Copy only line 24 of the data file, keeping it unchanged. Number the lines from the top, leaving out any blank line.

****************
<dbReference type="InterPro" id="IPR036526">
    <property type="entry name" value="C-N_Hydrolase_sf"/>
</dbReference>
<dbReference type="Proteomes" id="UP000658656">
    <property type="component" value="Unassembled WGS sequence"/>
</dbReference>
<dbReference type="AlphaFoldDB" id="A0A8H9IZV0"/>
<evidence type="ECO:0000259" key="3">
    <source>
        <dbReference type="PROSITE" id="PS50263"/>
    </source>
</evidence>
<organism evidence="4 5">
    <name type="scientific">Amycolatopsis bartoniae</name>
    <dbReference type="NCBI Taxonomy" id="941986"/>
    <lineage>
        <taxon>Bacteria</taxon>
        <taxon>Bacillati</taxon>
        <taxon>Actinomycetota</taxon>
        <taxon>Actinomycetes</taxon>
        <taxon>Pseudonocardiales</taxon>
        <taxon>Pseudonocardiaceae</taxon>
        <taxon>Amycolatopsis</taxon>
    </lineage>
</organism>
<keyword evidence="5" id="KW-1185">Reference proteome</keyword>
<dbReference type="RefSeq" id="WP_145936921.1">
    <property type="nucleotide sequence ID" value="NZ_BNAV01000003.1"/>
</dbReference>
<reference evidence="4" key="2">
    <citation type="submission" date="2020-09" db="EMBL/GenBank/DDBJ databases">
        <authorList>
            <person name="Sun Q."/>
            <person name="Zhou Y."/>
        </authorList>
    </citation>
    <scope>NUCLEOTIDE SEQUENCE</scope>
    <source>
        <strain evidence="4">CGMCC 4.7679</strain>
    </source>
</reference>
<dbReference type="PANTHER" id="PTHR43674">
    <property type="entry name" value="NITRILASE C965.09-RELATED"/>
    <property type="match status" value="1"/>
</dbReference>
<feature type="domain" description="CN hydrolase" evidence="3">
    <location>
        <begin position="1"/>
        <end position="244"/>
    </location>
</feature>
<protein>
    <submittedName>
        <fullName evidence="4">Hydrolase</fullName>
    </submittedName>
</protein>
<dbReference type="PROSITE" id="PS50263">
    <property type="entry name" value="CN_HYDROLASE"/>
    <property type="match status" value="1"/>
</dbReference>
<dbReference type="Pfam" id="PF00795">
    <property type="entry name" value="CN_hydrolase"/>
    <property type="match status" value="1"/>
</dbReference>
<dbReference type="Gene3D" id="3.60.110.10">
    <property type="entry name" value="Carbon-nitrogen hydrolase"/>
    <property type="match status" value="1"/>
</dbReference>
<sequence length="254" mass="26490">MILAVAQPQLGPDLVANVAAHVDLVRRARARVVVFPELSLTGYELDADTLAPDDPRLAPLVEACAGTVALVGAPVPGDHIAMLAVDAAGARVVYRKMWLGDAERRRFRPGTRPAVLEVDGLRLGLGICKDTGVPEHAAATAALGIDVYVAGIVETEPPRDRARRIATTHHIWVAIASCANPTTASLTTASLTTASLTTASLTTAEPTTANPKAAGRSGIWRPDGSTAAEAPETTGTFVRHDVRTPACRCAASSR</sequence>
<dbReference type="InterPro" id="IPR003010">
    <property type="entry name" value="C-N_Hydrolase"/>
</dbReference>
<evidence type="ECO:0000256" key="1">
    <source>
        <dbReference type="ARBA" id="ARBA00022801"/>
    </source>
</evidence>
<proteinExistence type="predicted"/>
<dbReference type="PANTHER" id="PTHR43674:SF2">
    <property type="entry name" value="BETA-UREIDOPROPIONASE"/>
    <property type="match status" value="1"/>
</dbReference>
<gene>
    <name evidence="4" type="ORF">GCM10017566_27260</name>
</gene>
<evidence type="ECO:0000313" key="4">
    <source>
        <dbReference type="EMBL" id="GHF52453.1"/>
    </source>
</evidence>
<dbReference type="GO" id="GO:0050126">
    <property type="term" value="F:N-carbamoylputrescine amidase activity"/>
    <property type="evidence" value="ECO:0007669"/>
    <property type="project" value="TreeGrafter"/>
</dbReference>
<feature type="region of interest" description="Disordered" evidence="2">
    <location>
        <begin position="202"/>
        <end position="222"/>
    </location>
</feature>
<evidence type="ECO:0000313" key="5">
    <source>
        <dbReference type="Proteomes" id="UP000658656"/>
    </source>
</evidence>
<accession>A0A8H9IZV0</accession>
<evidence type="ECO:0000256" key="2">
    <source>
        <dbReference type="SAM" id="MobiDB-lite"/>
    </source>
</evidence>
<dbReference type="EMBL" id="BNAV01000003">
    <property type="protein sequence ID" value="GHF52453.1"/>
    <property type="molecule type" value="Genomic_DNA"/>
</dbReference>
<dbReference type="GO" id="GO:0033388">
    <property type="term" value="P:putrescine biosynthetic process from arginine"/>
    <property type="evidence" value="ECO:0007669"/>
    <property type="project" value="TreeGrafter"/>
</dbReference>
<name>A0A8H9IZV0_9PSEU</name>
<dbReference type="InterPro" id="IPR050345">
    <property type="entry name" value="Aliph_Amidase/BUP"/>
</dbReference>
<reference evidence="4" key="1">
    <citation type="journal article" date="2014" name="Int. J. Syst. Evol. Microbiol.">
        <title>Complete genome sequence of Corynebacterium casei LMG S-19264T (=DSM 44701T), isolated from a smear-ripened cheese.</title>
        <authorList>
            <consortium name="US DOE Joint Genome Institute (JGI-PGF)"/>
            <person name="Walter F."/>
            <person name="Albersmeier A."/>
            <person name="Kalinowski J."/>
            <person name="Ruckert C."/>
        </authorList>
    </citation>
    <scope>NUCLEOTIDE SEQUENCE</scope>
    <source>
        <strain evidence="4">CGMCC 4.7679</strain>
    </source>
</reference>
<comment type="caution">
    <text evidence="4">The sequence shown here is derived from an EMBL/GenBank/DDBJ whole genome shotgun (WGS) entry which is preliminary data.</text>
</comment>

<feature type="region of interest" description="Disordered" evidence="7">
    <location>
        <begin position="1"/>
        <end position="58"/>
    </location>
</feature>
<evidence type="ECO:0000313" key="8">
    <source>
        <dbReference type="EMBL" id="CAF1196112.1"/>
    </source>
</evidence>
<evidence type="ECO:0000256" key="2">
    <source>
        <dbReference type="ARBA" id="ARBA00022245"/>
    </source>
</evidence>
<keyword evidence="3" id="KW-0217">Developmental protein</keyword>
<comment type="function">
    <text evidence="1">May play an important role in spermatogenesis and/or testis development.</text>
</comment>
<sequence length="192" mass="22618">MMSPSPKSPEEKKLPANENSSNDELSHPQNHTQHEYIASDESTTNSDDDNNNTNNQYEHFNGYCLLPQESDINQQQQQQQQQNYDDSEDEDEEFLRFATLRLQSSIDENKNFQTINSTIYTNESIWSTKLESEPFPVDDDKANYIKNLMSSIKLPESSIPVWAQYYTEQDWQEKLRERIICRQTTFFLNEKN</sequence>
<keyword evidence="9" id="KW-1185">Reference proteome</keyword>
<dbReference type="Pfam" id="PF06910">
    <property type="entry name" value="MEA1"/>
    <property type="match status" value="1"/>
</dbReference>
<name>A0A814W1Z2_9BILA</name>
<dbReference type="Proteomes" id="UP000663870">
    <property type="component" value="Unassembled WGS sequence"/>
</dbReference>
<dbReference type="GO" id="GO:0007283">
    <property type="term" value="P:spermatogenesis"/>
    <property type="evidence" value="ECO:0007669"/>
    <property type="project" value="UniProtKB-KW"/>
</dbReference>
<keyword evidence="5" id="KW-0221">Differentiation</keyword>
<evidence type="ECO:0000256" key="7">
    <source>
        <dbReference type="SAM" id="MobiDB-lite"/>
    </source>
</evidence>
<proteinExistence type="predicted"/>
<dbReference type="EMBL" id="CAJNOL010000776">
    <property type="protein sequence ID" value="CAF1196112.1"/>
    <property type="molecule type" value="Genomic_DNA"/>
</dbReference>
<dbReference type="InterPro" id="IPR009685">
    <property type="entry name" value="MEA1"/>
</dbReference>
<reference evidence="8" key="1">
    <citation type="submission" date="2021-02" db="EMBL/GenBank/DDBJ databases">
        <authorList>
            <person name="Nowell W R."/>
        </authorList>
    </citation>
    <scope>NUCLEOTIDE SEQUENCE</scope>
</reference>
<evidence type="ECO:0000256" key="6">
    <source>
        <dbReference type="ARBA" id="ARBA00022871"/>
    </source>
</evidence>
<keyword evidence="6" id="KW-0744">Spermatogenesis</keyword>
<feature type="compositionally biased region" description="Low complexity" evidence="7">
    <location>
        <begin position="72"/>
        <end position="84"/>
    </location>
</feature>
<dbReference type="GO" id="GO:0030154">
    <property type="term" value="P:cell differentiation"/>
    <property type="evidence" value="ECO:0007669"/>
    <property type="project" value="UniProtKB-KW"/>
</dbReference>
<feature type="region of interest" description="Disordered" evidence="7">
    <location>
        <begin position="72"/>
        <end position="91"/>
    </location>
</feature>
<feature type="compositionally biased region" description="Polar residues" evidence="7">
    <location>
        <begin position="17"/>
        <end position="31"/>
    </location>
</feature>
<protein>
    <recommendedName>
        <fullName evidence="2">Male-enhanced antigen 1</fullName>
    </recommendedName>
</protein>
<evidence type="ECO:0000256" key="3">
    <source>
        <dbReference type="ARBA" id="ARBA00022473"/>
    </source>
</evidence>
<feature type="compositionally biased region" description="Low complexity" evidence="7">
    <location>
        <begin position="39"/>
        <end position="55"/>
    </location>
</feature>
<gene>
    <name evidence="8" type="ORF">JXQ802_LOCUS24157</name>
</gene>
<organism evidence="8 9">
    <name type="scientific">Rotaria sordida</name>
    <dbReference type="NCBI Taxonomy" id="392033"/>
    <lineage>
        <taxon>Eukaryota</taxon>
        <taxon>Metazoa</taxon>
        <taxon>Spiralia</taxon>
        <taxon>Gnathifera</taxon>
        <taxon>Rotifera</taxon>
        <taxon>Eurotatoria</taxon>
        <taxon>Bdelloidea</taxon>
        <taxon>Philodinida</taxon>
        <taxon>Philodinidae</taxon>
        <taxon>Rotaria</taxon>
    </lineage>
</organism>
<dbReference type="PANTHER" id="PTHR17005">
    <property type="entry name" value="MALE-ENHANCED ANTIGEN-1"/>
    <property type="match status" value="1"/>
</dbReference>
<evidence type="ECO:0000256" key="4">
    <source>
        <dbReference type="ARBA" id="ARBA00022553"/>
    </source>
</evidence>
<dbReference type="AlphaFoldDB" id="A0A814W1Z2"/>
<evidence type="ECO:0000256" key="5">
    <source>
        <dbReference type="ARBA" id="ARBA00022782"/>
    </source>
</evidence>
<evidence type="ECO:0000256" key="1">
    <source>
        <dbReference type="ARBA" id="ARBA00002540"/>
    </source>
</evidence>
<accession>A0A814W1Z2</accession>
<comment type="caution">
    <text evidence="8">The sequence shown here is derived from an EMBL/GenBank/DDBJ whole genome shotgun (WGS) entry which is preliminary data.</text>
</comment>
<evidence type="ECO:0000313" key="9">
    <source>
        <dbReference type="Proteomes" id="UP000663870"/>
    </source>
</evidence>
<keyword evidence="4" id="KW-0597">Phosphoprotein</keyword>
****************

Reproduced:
    </lineage>